Whether you are a cruise addict or have never cruised before, my list of 10 things that can negatively impact your cruise might help you become aware of what can occur on your long-planned cruise vacation.
In this article, I will share my own experience as a Shore excursion staff and tell you about the situations that occurred during a couple of years I worked on a cruise ship in Europe and in the Caribbean.
Please, note that the list below does not include the new protocols and measures that will become effective onboard due to Covid-19 once the cruising gets back to normal. The list below is entirely based on my own experience as a crew member and refers to the situations I personally encountered during my contracts in the Caribbean and Europe.
1. Cruise Port Cancellations
Cruise port cancellations are a common thing to happen on any cruise you book. They can happen before your embarkation day, and in that case, cruise companies offer different alternatives: you can get a full or partial refund, or rebook your cruise – options are various and depend on the companies’ policies.
The other thing that can happen is the port of call cancellation during the cruise.
This is an unpleasant experience for both cruise passengers and crew members, as we all need to adapt to the last-minute change. Cruise guests still need to try to get the most of their day, while crew members have to do their best to make the whole situation less frustrating.
Ports of call may be canceled due to various unpredictable reasons: bad weather, a cruise ship not being able to dock safely, accidents/incidents at the pier, mechanical issues, medical emergencies on board, etc.
While I worked in the Caribbean, cruise port cancellations were very frequent and it significantly affected cruise ship passengers. Imagine that you book a cruise only to go to Antigua, and you get notified at the last minute you won’t be able to do so.
Unfortunately, these things happen and it is up to the Captain and officers to make the final decision. The safety of the cruise passengers and crew members always comes first, so if they estimate that the situation is unsafe, they won’t put anyone at risk.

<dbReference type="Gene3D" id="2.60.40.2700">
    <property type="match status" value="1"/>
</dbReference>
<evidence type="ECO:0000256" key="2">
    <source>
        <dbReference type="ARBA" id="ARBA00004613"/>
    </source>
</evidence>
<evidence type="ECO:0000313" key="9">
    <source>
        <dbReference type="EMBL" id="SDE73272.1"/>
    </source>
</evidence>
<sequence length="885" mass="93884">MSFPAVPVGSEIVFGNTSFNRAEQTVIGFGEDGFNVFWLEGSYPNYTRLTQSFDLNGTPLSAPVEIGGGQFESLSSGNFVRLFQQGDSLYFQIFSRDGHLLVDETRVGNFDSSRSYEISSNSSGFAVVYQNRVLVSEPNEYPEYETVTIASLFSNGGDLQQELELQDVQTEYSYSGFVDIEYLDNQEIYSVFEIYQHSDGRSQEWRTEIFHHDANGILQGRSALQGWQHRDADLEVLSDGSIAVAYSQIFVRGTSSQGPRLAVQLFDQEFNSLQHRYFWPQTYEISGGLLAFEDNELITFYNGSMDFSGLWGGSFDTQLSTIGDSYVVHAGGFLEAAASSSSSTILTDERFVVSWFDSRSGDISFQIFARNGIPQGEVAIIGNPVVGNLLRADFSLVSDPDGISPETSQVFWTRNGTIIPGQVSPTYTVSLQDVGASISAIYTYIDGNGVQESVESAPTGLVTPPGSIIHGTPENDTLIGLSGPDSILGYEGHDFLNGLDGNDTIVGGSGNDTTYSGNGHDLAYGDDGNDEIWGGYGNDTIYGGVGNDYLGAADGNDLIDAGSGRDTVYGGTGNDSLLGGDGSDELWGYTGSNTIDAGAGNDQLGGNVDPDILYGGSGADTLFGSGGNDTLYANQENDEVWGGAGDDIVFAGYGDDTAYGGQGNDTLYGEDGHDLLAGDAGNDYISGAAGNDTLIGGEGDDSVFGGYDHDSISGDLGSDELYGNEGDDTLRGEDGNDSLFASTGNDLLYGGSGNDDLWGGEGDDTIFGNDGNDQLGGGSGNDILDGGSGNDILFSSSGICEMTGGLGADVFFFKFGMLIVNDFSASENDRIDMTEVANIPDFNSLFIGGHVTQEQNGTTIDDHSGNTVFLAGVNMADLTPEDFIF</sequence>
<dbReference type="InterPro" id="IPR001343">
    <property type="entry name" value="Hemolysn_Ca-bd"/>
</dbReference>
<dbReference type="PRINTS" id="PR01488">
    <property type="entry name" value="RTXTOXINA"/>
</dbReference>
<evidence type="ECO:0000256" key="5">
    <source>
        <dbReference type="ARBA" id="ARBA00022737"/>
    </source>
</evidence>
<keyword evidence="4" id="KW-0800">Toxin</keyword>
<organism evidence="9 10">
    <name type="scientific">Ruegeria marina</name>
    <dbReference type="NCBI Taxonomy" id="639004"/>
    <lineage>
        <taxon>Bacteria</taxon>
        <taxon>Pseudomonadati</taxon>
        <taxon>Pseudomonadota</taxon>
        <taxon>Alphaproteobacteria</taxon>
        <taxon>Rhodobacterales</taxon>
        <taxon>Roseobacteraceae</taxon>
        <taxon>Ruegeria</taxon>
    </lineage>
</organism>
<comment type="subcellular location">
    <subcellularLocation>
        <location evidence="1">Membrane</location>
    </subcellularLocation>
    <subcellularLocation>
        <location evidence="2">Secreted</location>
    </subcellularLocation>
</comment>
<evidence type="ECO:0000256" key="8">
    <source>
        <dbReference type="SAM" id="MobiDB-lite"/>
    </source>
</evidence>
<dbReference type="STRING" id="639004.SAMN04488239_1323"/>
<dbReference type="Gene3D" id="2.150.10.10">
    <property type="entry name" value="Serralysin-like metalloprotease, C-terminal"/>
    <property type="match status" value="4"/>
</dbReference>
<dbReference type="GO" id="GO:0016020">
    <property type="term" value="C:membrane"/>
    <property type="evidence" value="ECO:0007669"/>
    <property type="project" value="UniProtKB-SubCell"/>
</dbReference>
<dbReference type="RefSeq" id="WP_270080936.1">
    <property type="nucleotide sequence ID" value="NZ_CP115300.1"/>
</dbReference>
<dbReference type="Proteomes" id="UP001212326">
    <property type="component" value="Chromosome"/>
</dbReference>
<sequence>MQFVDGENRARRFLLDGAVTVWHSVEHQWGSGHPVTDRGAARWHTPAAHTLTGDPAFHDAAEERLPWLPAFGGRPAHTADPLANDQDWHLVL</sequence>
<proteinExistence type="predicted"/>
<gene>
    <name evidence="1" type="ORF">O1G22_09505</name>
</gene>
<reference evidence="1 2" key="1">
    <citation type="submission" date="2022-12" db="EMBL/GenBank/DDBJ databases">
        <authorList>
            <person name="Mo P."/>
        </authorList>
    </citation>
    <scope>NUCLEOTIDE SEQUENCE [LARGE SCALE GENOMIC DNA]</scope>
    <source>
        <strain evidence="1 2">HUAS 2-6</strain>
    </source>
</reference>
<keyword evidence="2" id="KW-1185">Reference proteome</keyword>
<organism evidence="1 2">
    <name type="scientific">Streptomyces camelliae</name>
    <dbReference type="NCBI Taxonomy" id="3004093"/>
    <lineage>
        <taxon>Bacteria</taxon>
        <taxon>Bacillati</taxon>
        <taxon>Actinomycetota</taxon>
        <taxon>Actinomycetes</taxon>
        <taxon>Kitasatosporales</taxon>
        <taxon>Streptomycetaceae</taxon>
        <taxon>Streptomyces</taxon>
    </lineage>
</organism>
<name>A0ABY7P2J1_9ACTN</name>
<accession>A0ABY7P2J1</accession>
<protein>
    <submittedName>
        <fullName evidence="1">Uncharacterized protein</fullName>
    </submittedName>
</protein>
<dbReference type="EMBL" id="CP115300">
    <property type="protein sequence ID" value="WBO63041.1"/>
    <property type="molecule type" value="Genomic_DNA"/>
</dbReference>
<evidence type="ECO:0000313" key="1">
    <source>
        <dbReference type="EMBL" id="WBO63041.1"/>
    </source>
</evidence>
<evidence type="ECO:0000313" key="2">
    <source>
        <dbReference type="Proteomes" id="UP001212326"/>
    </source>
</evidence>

In the Caribbean in wintertime, weather can be challenging: a strong wind, excessive rains, storms can affect the ship’s ability to dock, which is why the onboard management prefers to cancel the port than to take responsibility for potential hazards.
If a port of call is canceled during a cruise, the passengers are normally informed ahead (if the cancellation happens a few days or a day before); the officers make repetitive announcements, guests have letters delivered to their rooms, and the onboard management does their best to change a port of call or organize alternative activities onboard in case the ship stays at sea. The shore excursions booked through the cruise line and other port fees associated with the canceled port of call are automatically refunded, so guests don’t need to worry about that.
On the other hand, the port of call might be canceled at the very last minute (an hour before docking or less), which makes the whole situation more difficult to handle. In that case, shipboard officers and crew members do their best to calm guests down and offer them alternative options. It is an extremely stressful situation for onboard management, as they need to make quick decisions and improvise in order to make guests happy.